Sorry for delay - am occupied with my day job.
Yes, that is correct to an extent. When you yield the processor, all that happens is that you surrender the rest of your scheduled time slice back to the OS. The OS then cycles thru its scheduler and sequentially assigns the processor to the line of waiting processes. Eventually, the OS will cycle back to your process, and you'll begin cranking again.
So if no other process wants or needs attention, then yes - it will cycle back around to you pretty quickly. In cases where only system processes are running (besides my MPI ones, of course), then I'll typically see cpu usage drop a few percentage points - down to like 95% - because most system tools are very courteous and call yield is they don't need to do something. If there is something out there that wants time, or is less courteous, then my cpu usage can change a great deal.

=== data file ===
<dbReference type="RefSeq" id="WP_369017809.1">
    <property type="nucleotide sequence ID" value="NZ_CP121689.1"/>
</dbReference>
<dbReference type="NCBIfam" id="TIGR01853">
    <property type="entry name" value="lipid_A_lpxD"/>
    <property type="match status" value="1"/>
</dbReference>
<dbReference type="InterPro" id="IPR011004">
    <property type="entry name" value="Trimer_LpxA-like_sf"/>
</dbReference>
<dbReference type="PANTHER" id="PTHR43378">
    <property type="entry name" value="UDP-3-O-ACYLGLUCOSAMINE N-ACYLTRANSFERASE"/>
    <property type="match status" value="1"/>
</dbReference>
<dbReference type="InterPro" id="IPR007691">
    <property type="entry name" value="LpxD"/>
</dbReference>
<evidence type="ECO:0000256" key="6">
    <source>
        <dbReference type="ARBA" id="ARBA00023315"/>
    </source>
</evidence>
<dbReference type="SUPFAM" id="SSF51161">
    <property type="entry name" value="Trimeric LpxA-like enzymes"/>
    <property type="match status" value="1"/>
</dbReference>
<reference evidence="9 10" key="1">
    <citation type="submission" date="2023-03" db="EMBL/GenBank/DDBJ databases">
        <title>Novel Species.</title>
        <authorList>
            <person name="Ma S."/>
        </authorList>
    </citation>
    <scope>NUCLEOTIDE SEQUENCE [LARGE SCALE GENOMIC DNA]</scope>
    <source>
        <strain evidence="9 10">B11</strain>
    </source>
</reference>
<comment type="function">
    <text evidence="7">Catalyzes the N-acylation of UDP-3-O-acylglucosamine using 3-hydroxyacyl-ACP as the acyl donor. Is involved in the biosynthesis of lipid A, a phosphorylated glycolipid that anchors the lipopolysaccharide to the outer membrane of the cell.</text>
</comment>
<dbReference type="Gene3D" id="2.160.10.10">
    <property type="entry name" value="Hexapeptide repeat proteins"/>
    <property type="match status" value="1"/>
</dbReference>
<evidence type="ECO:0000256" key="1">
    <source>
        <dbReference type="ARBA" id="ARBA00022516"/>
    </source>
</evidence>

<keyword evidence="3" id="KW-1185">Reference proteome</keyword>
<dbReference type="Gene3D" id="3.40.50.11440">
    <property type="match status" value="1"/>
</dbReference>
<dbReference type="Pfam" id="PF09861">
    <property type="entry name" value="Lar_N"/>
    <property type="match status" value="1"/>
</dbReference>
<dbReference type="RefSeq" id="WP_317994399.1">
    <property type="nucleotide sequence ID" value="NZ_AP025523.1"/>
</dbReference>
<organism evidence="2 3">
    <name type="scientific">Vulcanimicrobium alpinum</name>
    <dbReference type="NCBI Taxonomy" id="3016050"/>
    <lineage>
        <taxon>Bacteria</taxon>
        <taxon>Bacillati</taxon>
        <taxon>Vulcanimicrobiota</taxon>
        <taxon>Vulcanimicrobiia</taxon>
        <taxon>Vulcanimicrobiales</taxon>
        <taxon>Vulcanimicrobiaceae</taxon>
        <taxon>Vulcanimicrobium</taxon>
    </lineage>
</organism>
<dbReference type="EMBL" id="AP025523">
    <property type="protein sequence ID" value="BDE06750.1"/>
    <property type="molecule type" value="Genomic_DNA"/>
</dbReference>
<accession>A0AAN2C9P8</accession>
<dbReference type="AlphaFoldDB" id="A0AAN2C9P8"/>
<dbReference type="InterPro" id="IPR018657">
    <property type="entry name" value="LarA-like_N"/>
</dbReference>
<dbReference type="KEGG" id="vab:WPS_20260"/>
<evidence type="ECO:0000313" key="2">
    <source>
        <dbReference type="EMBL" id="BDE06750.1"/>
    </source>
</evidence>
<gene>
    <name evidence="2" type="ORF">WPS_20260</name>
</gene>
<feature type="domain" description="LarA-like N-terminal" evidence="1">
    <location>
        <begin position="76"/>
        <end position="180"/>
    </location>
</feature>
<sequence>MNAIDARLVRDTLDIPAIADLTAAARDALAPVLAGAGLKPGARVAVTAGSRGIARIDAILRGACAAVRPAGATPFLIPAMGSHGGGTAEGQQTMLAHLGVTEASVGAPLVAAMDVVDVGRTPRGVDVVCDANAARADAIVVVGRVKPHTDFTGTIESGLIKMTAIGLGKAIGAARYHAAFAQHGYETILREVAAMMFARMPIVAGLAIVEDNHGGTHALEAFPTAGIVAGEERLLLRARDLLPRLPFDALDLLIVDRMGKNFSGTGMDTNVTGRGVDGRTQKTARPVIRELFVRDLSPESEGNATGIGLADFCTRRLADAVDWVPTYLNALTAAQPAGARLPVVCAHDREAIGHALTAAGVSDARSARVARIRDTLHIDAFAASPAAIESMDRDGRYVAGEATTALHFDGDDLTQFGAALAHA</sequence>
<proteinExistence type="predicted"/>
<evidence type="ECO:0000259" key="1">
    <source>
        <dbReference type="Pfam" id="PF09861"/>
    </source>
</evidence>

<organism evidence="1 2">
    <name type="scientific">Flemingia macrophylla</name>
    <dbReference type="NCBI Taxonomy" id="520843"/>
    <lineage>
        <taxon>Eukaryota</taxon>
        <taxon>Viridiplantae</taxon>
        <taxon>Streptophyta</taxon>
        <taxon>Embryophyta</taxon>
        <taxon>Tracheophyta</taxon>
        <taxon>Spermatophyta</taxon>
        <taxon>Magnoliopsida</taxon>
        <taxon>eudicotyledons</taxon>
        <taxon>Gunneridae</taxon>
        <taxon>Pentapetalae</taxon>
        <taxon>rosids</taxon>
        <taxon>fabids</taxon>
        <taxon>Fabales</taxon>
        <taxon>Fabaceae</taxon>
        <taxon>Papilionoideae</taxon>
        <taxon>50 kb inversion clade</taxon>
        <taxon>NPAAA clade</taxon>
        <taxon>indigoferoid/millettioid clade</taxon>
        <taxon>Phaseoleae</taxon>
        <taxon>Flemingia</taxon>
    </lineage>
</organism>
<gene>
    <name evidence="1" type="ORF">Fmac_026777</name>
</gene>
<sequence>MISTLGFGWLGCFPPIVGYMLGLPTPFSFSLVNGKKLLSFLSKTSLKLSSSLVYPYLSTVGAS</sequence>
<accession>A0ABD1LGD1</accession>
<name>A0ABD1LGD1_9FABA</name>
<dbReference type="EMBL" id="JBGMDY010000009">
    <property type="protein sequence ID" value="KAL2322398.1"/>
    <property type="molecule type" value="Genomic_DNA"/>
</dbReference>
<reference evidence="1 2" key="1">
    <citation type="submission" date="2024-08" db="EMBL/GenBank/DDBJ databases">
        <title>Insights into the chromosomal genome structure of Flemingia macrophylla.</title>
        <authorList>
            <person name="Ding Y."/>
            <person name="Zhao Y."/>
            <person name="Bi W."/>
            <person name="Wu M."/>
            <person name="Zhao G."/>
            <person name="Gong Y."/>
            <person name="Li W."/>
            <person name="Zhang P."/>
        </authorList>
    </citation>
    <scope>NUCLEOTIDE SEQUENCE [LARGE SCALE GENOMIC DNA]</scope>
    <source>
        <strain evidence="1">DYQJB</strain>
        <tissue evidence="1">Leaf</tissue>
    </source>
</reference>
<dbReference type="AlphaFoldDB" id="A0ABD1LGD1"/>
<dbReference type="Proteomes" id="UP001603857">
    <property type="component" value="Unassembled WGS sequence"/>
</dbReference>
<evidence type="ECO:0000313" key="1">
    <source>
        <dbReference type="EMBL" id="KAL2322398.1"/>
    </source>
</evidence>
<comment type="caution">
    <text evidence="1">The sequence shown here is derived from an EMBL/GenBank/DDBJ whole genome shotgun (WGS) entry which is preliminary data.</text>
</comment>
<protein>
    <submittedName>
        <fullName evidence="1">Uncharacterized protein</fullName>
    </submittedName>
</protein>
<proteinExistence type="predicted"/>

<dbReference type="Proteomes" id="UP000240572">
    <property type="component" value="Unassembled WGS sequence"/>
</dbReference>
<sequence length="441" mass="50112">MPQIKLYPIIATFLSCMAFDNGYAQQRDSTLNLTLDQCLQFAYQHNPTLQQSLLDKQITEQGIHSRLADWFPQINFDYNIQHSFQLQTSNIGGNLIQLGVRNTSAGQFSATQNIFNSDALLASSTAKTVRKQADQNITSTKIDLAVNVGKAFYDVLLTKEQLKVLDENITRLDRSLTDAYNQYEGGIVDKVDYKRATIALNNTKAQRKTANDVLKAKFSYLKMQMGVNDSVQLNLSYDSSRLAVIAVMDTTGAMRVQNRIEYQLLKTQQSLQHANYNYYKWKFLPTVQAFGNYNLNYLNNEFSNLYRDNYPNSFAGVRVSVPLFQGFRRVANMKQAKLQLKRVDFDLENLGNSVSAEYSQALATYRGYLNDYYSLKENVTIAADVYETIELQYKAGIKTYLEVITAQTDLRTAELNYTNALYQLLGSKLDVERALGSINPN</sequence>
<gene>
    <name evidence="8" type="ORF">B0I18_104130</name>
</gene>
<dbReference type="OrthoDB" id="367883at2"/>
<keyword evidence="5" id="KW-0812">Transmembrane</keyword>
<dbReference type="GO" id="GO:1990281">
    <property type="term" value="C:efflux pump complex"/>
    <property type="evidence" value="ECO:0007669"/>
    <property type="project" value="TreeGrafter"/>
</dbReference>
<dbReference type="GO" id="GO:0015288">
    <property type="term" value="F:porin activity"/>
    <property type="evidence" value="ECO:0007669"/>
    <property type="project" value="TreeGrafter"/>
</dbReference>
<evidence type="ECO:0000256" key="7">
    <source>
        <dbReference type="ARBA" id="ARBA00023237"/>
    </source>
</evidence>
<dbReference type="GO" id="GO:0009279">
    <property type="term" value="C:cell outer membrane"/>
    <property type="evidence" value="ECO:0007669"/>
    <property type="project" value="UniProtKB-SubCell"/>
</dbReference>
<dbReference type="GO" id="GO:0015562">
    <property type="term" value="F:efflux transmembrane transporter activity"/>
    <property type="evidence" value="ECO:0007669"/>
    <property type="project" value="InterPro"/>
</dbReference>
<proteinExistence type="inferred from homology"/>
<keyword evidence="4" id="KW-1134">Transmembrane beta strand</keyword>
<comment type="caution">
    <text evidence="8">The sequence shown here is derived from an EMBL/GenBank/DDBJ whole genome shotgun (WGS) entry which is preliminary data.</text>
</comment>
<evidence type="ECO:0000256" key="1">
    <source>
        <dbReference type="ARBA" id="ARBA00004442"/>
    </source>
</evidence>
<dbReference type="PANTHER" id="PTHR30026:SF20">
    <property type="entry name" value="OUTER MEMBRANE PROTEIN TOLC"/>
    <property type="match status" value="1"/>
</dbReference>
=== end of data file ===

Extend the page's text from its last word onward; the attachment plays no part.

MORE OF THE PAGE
Note, though, that top and ps are -very- coarse measuring tools. You'll probably see them reading more like 100% simply because, averaged out over their sampling periods, nobody else is using enough to measure the difference.
On Dec 9, 2010, at 1:37 PM, Hicham Mouline wrote:
>> -----Original Message-----
>> From: users-bounces_at_[hidden] [mailto:users-bounces_at_[hidden]] On
>> Behalf Of Eugene Loh
>> Sent: 08 December 2010 16:19
>> To: Open MPI Users
>> Subject: Re: [OMPI users] curious behavior during wait for broadcast:
>> 100% cpu
>> I wouldn't mind some clarification here. Would CPU usage really
>> decrease, or would other processes simply have an easier time getting
>> cycles? My impression of yield was that if there were no one to yield
>> to, the "yielding" process would still go hard. Conversely, turning on
>> "yield" would still show 100% cpu, but it would be easier for other
>> processes to get time.
> Any clarifications?
> users mailing list